Howland Reserve

Located among a network of protected woods, wetlands, and waters in the Hixville area of Dartmouth, Howland Reserve offers visitors a taste of the nearby Southeastern Massachusetts Bioreserve’s natural features without the vast size. Take a walk on the easy paths at this Dartmouth Natural Resources Trust property to the edge of the Copicut River and Cornell Pond.

Features

Howland Reserve trailhead on North Hixville Road in Dartmouth

Hop on the short, scenic trails through the woods at Howland Reserve from two trailheads on North Hixville Road in Dartmouth.

Although Howland Reserve isn’t part of the Southeastern Massachusetts Bioreserve – a 13,600-acre patchwork of protected land in neighboring Fall River and Freetown – it provides a snapshot of the area’s habitats and scenery without having to trek deep into the woods. The property has a short but lovely trail system that winds past stone walls and through tall trees to the edge of the Copicut River. It’s a peaceful place that’s great for short walks with the dog, family, or on your own as a calming retreat.

Trails

The trails at Howland Reserve begin from two trailheads on North Hixville Road, which form a horseshoe shape with a few additional loops and offshoots. The entire trail network runs for about four-fifths of a mile and takes less than an hour to explore. (Download trail map)

We recommend you begin your walk at the reserve’s northern trailhead by the gas pipeline easement, where you can park along the opposite side of the road. Walk a short distance east along the easement, and then head south on the trail into the woods. To reach the river, take the first left off the main trail onto the yellow trail.

Habitats & Wildlife

Howland Reserve protects forests and wetlands along the Copicut River, which flows past this property from its beginnings in the Copicut Reservoir into Cornell Pond. From here, this waterway continues flowing south to Noquochoke Lake, the East Branch of the Westport River, and Buzzards Bay.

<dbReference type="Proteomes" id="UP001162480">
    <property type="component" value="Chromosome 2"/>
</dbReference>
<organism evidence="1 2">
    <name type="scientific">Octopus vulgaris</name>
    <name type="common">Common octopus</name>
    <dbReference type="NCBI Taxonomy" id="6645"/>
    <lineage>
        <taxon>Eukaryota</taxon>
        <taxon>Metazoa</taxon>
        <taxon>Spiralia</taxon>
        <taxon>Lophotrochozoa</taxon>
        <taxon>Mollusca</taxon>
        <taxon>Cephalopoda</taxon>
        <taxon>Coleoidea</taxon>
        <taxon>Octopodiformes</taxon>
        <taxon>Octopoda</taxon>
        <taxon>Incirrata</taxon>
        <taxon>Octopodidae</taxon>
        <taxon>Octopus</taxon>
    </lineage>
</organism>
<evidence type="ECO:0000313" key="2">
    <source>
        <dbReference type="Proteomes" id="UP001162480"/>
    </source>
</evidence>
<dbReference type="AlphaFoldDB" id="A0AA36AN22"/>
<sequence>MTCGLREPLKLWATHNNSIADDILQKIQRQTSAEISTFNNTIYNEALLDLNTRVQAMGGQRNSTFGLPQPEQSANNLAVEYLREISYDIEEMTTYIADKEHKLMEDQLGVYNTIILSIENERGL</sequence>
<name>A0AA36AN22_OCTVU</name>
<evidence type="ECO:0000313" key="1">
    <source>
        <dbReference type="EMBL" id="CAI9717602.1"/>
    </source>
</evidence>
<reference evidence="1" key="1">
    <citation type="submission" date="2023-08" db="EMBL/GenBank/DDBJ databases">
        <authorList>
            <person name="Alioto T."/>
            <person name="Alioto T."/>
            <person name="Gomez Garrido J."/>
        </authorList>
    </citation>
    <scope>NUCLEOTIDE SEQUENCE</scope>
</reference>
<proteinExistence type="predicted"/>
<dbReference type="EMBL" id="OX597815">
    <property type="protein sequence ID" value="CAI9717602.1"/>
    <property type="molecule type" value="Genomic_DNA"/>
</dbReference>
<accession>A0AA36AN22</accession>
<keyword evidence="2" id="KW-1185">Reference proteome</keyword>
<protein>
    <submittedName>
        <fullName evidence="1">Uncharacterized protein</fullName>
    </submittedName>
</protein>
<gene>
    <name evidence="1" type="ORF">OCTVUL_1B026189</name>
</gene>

With such an extensive network of undisturbed forests and waterways – including Howland Reserve, the Bioreserve, and other nearby preserves like Ridge Hill Reserve – this area protects a special ecosystem for countless wildlife species. Keep an eye out for hawks, deer, and foxes, particularly in the pipeline clearing. In summer, wildflowers bloom along the river’s edge, while in autumn, the tall oaks turn orange and mushrooms peek up from the ground.

Property Owned By

Dartmouth Natural Resources Trust (DNRT) is a nonprofit, accredited land trust. Since 1971, DNRT has helped protect more than 5,000 acres of land and maintain more than 35 miles of hiking trails in Dartmouth.

Details
Size: 25 acres
Hours: Dawn to dusk
Parking: Limited roadside parking along the west side of North Hixville Road across from gas easement and trailhead
Trail Difficulty: Easy/Intermediate
Dogs: Yes (under voice control)
Facilities: None
ADA Accessible: No

Please follow all posted rules and regulations at this property.

Address & Contact Information
1331 North Hixville Rd.
Dartmouth, MA 02747
41.685516, -71.033199

Please follow all posted rules and regulations at this property.

Howland Reserve
Dartmouth, MA
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Upcoming Events Near Here

Women’s Walk at Paskamansett Woods
Sun, November 17
10:00AM - 11:30AM
Paskamansett Woods,
Dartmouth
Post-Thanksgiving Day Walk
Sat, November 30
9:00AM - 10:30AM
Destruction Brook Woods,
Dartmouth
Women’s Walk at Dodge Reserve
Sun, December 15
10:00AM - 11:30AM
Dodge Reserve,
Dartmouth

Nearby Places To Go

Ridge Hill Reserve

Hilly wooded uplands at this Dartmouth preserve capture the natural spirit of nearby Southeastern Massachusetts Bioreserve.

Copicut Woods

Part of the Southeastern Massachusetts Bioreserve, Copicut Woods in Fall River showcases unique natural features.

Watuppa Reservation

Part of the Southeastern Massachusetts Bioreserve, Watuppa Reservation is a gateway to an expanse of protected forests.

Current Issues

Land Conservation

Conserving land is one of the most important ways to protect clean water in Buzzards Bay. Since 1998, the Coalition has forever preserved more than 7,000 acres of land across our region.

Read More ›